Alabama Freedom Center for the Blind
A Structured Discovery Program
The Alabama Freedom Center for the Blind Mission
Discover how we are limitless!
The Alabama Freedom Center for the Blind’s (AFCB) mission is to guide adults who are blind/low vision through the necessary skills and processes of adjustment to blindness so that the student can lead the independent, productive, and fulfilling life of his or her choice.
The Alabama Freedom Center for the Blind Purpose
Alabama Institute for Deaf and Blind (AIDB) and Alabama Department of Rehabilitation Services (ADRS) has recognized the need for a residential training facility for the blind located in an urban environment which utilizes the nontraditional instructional and philosophical methodology of Structured Discovery.
Located in Birmingham, within the AFCB, students learn that the challenges of blindness can be overcome through proper use of the techniques of blindness and through problem solving strategies.
Through the classes taught, experiences provided and the relationships developed with staff and other students, participants come to internalize the truth about blindness — that it is a part of who they are — just as any other characteristic, like skin color, height or gender. With that acceptance, each student can then rise to the level of his or her true potential unfettered by artificial limitations as defined by societal misconceptions.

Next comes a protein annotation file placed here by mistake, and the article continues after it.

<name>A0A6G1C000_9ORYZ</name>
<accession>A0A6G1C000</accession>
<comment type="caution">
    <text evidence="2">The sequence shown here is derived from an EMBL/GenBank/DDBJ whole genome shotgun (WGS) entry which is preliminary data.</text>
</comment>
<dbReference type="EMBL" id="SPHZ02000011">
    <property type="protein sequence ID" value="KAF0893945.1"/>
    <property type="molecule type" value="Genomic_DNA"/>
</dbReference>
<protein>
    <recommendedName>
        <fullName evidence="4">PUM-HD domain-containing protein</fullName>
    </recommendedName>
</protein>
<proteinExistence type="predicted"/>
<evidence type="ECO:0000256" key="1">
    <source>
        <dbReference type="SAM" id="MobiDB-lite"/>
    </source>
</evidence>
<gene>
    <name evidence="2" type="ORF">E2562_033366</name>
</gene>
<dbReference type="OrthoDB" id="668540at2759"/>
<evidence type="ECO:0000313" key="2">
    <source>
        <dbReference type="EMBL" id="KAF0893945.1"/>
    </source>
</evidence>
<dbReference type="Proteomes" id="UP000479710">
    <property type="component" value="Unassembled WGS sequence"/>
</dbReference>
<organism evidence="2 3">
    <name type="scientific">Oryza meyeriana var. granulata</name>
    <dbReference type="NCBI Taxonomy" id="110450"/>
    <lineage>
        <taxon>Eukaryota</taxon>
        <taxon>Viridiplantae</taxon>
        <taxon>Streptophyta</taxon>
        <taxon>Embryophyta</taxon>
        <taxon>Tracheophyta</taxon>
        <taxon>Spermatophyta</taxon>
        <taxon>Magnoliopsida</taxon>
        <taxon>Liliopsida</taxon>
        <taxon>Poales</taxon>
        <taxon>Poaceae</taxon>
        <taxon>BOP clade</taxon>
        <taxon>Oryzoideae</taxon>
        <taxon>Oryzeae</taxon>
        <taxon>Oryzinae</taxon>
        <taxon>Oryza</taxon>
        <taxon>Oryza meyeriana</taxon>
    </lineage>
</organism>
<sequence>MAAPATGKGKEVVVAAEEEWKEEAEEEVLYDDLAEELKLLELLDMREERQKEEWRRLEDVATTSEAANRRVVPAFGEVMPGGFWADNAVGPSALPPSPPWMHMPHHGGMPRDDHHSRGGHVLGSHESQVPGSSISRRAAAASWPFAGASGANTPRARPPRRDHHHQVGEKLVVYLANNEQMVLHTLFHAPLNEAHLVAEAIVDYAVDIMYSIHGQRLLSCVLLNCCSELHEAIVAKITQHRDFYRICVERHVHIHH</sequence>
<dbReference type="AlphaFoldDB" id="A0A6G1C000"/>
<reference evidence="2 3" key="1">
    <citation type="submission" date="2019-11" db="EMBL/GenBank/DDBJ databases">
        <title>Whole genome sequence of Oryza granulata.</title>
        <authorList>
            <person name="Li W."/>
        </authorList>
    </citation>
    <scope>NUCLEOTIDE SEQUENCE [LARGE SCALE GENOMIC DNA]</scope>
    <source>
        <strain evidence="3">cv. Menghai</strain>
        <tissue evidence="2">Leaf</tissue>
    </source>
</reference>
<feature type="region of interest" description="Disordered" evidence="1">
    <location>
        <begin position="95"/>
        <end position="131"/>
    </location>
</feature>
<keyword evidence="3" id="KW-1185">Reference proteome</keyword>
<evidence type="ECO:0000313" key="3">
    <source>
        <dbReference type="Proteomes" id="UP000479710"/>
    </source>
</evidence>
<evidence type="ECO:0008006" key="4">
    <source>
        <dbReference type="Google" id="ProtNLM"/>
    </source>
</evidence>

The truth is that proper training in the techniques of blindness - combined with the students’ ability be confident in who they are as blind people, recognizing that the lack of eyesight takes nothing away from their individual dignity, respectability or capacity - will result in as student who is equal to the challenges of life. By the end of their training, students will be prepared to enter vocational training, postsecondary education or the workforce with the confidence and skills to succeed!
Alabama Freedom Center for the Blind (AFCB) Overview
“Refuse to be average. Be limitless. Don’t soar as high as an eagle. Fly higher.”~ AIDB President John Mascia, Au.D.
In partnership with ADRS and housed within the AIDB Birmingham Regional Center, the nine-month, residential Structured Discovery program fosters confidence-building techniques by moving students who are low vision and blind from instructor-guided learning into an environment focused on personal cognitive skills that define independence in travel, technology, daily living and job skills.